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COMPETENCES OF THE EU
Exercise of the Union’s competences by a limited number of Member States: the enhanced co-operation procedure
The possibility for some Member States to establish closer co-operation between themselves, through the Community institutions and procedures, had been introduced by the ToA, and is known as “enhanced co-operation”. The IGC, revising the ToA, decided that the conditions triggering enhanced co-operation needed substantial amendment. The ToA limited the use of enhanced co-operation to matters dealt with in Pillar 1 and in Pillar 3 (matters concerning police and judicial co-operation in criminal matters), imposed strict conditions for its use, and gave the right of veto to every Member State, even if that Member State did not wish to participate. Under the ToA the procedure was never used. The ToN profoundly revised the enhanced co-operation procedure in order to make it more attractive to Member States. The ToL has further reformed the procedure. Provisions relevant to enhanced co-operation are contained in Title IV of the TEU and Title III of Part Six of the TFEU.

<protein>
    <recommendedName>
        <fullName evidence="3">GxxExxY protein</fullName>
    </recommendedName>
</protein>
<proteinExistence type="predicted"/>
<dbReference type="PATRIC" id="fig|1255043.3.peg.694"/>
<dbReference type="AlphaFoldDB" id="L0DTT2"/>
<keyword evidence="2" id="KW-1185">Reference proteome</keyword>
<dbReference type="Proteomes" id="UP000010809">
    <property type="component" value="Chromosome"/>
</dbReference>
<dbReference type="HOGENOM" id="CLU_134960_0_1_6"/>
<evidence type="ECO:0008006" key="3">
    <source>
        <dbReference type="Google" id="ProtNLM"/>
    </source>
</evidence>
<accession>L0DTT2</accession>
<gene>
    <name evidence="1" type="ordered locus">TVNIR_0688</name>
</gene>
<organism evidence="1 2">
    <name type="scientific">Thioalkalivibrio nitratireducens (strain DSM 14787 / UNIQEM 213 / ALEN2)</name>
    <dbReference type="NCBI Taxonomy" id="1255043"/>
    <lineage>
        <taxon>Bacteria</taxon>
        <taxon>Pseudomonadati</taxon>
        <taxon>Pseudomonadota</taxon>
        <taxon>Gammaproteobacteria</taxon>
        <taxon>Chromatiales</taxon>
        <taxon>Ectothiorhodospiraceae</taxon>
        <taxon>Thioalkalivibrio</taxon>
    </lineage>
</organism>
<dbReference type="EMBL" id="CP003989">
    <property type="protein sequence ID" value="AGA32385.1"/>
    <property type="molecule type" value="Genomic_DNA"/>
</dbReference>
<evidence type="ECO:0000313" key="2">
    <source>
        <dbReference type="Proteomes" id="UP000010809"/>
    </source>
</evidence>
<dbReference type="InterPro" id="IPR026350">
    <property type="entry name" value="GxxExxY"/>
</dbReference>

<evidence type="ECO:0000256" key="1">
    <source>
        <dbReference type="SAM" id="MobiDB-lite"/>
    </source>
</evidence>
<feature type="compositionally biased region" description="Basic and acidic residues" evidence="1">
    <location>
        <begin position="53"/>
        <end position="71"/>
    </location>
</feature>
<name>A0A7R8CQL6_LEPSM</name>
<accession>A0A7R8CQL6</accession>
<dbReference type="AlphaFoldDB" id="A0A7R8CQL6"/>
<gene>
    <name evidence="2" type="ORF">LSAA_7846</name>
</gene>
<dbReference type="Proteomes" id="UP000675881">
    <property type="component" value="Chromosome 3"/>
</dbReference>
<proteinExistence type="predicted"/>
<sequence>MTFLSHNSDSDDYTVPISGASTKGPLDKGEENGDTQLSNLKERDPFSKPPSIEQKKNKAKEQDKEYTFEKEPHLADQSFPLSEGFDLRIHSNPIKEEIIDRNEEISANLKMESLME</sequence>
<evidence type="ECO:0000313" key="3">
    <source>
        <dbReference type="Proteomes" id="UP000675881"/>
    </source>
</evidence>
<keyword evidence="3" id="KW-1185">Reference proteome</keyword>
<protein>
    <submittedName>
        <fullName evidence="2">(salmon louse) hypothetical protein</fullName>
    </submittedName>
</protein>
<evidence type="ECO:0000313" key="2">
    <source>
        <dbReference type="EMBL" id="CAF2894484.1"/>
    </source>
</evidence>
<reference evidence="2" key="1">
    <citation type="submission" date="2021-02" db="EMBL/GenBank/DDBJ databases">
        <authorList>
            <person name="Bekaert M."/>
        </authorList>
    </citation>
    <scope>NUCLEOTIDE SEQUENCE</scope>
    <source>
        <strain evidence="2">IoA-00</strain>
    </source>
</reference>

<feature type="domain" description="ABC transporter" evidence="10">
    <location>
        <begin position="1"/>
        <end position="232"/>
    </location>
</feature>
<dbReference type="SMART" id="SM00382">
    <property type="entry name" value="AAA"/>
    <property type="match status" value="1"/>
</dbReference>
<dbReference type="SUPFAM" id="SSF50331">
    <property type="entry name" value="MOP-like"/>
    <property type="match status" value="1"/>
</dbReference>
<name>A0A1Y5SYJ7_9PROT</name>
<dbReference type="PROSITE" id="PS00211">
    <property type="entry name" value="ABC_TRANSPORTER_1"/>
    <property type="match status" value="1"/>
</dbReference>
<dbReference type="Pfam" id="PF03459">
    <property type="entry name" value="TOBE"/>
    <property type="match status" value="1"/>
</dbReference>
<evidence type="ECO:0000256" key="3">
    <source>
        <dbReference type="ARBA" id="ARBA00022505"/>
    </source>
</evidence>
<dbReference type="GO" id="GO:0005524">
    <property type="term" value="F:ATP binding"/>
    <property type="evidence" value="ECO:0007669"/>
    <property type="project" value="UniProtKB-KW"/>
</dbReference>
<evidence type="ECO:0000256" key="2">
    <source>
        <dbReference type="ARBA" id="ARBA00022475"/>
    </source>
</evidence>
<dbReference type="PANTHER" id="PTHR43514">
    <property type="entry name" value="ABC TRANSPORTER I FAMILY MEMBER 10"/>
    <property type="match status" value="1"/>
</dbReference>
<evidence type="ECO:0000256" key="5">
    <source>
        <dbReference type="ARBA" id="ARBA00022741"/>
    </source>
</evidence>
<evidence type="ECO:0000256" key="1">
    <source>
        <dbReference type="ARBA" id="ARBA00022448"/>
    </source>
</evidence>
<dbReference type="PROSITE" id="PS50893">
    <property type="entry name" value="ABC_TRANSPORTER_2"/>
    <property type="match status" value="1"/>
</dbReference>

The European Parliament
(b) Parliamentary powers
When the 1951 Paris Treaty set up the European Parliament, its sole function was to exercise “supervisory powers”.24 Parliament was indeed a passive onlooker on the decision-making process within the first Community.